• Crossref
    • Search Google Scholar
    • Export Citation
  • 3

    Lauraitis A, Maskeliūnas R, Damaševičius R, Krilavičius T. A Mobile application for smart computer-aided self-administered testing of cognition, speech, and motor impairment. Sensors (Basel). 2020;20(11):E3236.

    • Crossref
    • Search Google Scholar
    • Export Citation
  • 4

    Kuntsman A, Miyake E, Martin S. Re-thinking digital health: data, appisation and the (im)possibility of ‘opting out’. Digit Health. 2019;5:2055207619880671.

    • Search Google Scholar
    • Export Citation
  • 5

    Hays R, Henson P, Wisniewski H, Hendel V, Vaidyam A, Torous J. Assessing cognition outside of the clinic: smartphones and sensors for cognitive assessment across diverse psychiatric disorders. Psychiatr Clin North Am. 2019;42(4):611625.

    • Crossref
    • Search Google Scholar
    • Export Citation
  • 6

    Field KM, Barnes EH, Sim HW, et al. Outcomes from the use of computerized neurocognitive testing in a recurrent glioblastoma clinical trial. J Clin Neurosci. 2021;94:321327.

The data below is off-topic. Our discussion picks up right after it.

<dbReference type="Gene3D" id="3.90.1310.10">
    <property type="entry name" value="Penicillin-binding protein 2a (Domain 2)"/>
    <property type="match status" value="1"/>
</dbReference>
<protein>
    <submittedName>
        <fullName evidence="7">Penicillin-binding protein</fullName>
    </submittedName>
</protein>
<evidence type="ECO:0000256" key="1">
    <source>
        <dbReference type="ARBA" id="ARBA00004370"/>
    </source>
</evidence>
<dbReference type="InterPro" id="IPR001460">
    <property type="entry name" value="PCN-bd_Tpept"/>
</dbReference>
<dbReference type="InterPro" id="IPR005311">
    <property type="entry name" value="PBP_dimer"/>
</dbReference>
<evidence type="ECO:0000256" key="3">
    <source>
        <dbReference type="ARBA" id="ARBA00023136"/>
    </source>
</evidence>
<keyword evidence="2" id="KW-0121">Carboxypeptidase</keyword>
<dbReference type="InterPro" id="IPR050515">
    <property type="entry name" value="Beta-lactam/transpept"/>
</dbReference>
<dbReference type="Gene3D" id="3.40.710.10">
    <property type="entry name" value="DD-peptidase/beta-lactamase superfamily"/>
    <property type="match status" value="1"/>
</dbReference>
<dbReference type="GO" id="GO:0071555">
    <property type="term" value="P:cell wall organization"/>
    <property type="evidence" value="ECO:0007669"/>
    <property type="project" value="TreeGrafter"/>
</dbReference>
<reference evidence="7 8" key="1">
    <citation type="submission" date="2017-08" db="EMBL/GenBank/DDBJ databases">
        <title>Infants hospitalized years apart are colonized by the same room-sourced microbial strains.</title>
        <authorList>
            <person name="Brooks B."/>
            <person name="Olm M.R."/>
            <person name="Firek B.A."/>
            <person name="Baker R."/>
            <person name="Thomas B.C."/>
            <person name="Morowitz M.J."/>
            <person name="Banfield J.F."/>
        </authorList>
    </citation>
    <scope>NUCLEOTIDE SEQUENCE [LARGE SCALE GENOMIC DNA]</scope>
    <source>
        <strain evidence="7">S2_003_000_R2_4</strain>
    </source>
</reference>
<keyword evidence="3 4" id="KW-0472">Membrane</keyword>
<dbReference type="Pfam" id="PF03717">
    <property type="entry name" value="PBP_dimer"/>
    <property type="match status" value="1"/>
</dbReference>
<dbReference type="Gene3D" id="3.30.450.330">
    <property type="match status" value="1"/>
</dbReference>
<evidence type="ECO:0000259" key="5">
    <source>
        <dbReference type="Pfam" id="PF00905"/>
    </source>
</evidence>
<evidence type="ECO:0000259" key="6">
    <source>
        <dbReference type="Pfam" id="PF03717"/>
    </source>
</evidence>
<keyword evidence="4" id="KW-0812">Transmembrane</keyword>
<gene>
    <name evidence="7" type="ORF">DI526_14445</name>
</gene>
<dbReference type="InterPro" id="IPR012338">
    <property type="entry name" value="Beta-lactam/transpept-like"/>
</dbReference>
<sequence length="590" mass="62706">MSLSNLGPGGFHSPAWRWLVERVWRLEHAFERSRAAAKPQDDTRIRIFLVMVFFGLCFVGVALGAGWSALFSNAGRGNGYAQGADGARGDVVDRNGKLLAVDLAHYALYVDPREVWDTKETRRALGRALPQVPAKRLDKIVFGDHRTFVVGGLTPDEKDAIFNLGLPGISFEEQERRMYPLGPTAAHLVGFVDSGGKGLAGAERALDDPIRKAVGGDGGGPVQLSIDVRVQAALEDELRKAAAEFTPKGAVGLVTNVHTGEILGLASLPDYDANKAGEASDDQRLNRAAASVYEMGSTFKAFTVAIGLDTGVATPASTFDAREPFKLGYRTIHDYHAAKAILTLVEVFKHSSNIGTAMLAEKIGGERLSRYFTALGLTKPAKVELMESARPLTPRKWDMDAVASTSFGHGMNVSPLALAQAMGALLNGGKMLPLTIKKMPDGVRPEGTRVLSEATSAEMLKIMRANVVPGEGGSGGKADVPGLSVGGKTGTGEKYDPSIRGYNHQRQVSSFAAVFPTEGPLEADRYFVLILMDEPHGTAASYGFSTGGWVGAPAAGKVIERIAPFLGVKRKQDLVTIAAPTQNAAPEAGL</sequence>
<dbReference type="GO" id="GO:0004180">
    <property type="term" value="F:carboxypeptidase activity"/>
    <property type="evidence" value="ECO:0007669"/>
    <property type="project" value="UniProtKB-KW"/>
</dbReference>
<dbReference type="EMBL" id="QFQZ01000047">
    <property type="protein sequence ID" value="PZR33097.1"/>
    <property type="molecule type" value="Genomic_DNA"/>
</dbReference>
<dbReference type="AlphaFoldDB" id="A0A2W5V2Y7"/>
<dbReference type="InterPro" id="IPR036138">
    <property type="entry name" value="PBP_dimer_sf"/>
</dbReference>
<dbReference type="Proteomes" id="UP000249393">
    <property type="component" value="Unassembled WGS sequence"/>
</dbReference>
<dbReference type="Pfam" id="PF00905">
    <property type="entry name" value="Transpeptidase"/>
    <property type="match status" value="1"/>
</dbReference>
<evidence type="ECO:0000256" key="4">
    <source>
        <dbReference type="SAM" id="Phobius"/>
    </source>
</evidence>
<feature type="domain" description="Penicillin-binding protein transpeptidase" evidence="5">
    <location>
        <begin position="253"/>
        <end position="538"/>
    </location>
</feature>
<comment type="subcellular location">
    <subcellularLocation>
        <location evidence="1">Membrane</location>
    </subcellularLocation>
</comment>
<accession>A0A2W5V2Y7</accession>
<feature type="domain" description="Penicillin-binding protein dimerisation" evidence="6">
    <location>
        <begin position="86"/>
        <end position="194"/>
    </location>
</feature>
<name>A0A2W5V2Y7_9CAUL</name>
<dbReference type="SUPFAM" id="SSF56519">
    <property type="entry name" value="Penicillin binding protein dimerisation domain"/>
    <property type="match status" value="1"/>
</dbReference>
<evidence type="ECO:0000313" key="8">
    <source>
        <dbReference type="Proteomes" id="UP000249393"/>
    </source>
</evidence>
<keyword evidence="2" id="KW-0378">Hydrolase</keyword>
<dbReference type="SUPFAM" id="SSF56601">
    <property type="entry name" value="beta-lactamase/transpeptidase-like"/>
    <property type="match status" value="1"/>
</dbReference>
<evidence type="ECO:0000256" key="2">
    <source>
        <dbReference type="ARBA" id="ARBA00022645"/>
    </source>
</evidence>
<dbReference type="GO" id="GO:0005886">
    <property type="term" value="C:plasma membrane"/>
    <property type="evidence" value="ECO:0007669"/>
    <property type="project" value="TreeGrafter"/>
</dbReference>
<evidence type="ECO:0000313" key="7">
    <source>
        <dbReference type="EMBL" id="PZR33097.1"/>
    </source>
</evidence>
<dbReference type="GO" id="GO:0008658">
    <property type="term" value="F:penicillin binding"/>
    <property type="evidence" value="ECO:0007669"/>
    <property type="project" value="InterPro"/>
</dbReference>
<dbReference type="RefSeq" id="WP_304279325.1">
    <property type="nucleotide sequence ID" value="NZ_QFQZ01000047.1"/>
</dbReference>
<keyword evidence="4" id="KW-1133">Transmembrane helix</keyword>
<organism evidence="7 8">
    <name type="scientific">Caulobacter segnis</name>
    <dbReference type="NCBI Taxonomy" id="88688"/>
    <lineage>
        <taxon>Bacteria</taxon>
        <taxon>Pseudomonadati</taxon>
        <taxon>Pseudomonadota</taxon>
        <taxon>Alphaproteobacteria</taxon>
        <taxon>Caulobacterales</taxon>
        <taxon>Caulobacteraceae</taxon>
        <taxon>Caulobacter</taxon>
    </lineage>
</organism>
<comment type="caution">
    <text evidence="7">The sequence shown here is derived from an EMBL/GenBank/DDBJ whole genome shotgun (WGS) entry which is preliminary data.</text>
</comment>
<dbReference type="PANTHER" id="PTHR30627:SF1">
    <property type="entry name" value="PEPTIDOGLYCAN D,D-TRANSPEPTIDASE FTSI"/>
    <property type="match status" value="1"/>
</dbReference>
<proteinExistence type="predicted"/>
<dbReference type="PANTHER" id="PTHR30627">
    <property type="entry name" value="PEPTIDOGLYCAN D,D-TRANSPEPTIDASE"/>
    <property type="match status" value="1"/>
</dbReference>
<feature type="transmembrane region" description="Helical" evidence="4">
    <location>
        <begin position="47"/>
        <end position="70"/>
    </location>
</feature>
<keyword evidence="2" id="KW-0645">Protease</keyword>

• Crossref
    • Search Google Scholar
    • Export Citation
  • 7

    Doan BK, Heaton KJ, Self BP, Butler Samuels MA, Adam GE. Quantifying head impacts and neurocognitive performance in collegiate boxers. J Sports Sci. 2022;40(5):509517.

    • Crossref
    • Search Google Scholar
    • Export Citation
  • 8

    Taphoorn MJ, Klein M. Cognitive deficits in adult patients with brain tumours. Lancet Neurol. 2004;3(3):159168.

  • 9

    Kaleita TA, Wellisch DK, Cloughesy TF, et al. Prediction of neurocognitive outcome in adult brain tumor patients. J Neurooncol. 2004;67(1-2):245253.

    • Crossref
    • Search Google Scholar